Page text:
How To Fix & Remove Bubbles After Sealing Stamped Concrete

How To Fix & Remove Bubbles After Sealing Stamped Concrete




How To Fix & Remove Bubbles After Sealing Stamped Concrete

Many people choose concrete stamping to make patios and pool decks look stunning. But what happens when the sealer is applied to patterned concrete? What if this results in unwanted bubbles and blisters? Don’t panic – this is a common issue and can often be fixed.


We usually get around three jobs every season where we get concrete sealer bubbling in the sealer the following day. It usually happens when the concrete heats up too fast after a cool night. The temperature will be 60 degrees in the morning when we apply it. By noon, the temperature will rise to 95 degrees. This caused the sealer to overheat and dry out too fast, causing blisters.

When this happens, we pour the same sealer that was used into an open 5-gallon plastic bucket with a handle. The following day, we walk around the surface. We use a paintbrush to dip into the bucket and rub a thin layer on top of the blisters. Within 15 to 30 minutes, you will see the blisters emulsify and vanish.

We have been using this Pro technique for over 30 years!


Why Decorative Concrete Bubbles Form

Bubbles in concrete sealers are air pockets that get trapped. As the wet sealer evaporates, solvents evaporate into the atmosphere. This makes the blisters visible on the surface. Hot weather, direct sunlight, or applying a second layer too soon will make sealer application failures more likely.

This can happen on colored patterned concrete. It occurs between the textured surface and concrete sealer. Air gets caught in the imprints and can’t easily escape once sealing begins. Even with proper installation, the decorative concrete sealer has risks.

Fixing Bubbles

Tiny bubbles in concrete sealer may flatten out over time as it is applied, cures, and hardens. But larger ones or lots of little blisters often need repairs for the best appearance. Here are handy step-by-step directions.

Supplies Needed

First, gather these supplies:

  • Solvent like xylene
  • Paint roller and tray
  • Safety gear – gloves, goggles, mask
  • Concrete degreaser
  • New sealer

Xylene can be dangerous. Work carefully while wearing gloves, goggles, and a protective face mask. Ventilate indoor areas very well, too, when you apply sealer.

Prep Work

Clean the concrete with a degreaser to remove oil, grease, or dirt. This helps the solvent penetrate better. Allow the sealer to dissipate completely. Any moisture underneath can cause more bubbles or whitish blotches.

Use xylene to “melt” the bubbly sealer first. Pour some solvent into a paint tray and roll over the problem areas. Applying sealer softens and re-emulsifies it. This allows air pockets to pop and smooth out. It may take several passes back and forth with the roller.

Second Coat

Once the xylene has dissipated, apply a fresh layer of acrylic concrete sealer. Do this in thin, even layers. Use a high-quality solvent-based sealer surface made for textured colored concrete flooring. Read the label and follow the manufacturer’s recommendations to ensure proper recoat times. Fast drying in hot climates means waiting only 2 hours between layers. Cooler weather conditions may require waiting 8-12 hours between sealer applications. Slow down and get it right – you want a smooth, solvent-based acrylic sealer finish!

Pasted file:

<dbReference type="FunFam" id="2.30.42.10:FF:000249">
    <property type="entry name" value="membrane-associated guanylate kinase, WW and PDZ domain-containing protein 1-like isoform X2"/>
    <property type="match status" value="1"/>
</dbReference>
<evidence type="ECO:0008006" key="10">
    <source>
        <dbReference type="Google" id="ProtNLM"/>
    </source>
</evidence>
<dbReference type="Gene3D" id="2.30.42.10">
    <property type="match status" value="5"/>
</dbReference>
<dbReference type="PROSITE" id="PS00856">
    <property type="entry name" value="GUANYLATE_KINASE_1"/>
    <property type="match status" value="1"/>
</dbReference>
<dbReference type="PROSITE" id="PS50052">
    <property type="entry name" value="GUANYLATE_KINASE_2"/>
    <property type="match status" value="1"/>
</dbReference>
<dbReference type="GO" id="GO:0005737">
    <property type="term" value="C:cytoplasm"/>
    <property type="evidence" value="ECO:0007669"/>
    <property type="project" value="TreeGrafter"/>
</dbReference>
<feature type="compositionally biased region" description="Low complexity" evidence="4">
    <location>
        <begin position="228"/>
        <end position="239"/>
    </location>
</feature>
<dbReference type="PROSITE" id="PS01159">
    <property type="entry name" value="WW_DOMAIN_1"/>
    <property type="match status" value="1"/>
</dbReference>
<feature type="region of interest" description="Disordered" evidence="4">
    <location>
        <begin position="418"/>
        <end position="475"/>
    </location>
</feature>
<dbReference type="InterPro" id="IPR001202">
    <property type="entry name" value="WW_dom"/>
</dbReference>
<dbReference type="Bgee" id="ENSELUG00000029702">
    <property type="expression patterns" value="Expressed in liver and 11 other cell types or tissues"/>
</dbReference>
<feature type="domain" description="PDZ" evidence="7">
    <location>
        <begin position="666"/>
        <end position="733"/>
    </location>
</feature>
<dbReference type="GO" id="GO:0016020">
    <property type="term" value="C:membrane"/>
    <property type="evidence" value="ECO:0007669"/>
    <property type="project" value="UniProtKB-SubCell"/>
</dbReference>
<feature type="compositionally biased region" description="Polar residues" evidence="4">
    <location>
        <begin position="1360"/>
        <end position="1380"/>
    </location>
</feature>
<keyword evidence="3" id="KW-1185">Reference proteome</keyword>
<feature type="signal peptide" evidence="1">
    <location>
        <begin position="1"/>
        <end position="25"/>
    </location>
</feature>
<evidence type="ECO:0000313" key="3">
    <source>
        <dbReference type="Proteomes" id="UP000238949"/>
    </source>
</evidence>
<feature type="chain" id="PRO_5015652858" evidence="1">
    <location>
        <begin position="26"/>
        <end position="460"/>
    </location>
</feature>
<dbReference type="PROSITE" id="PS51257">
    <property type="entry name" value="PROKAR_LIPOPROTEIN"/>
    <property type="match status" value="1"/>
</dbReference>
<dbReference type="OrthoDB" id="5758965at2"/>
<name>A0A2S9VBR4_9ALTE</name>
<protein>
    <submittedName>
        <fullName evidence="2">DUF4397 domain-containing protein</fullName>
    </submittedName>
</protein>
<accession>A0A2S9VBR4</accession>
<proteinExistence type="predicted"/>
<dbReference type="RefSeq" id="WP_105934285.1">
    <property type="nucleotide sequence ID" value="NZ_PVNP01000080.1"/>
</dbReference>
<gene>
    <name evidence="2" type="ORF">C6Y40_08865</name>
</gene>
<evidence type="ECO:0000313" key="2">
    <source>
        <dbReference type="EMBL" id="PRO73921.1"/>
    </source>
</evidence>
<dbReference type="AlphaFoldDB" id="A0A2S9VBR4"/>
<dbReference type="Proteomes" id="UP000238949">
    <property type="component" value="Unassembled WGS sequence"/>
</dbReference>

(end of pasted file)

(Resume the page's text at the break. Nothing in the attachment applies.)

Preventing Bubbles and Blisters

Stopping blisters before they ever start is easier than fixing them afterward. Here are handy tips:

Check Conditions

Pay attention to the weather so the concrete is not wet before sealing. Also, pick times when sunshine is less intense, like early evening. Avoid the application of the sealer when there’s a possibility of rain soon. Acrylic sealers hate moisture!

Two Thin Coats

Rushing through sealing leads to blisters and bubbles. Instead, use two thin layers, waiting for proper dry times between them. Thick layers of the sealer are usually applied too heavily. This causes it to evaporate unevenly and trap air while thin layers flow smoothly.

Use a Pump Sprayer

Pump sprayers give a nice, even layer without too much sealer flooding areas. Flooding causes excess moisture and blisters beneath. Adjust the nozzle for a light misting action only.

Using Correct Application Temperatures

Pay attention to concrete and ambient temperatures. Ideally, install sealer when both are between 50-90°F. Avoid direct sun exposure. It causes sealers to evaporate too quickly.

When To Call A Pro

DIY repairs can often nip acrylic sealer concrete surface issues in the bud. But if blisters cover a large area or problems come right back, they may need professional help. Severely compromised application of sealer issues need complete stripping. Then, start over to do it correctly. Hire a qualified decorative concrete contractor that fixes sealer issues rather than continuing quick fixes that don’t work.

Keeping Your Stamped Concrete Looking Great

Don’t let glossy sealer blushing woes stop you. Install gorgeous patterned and stained concrete. Just arm yourself with the causes, prevention methods, and repair techniques. Pay attention to manufacturer guidelines, too. Your concrete can look freshly sealed for many years with some care. It will need maintenance later.


Our Locations:


Nashua, NH

North Hampton, NH

Concord, NH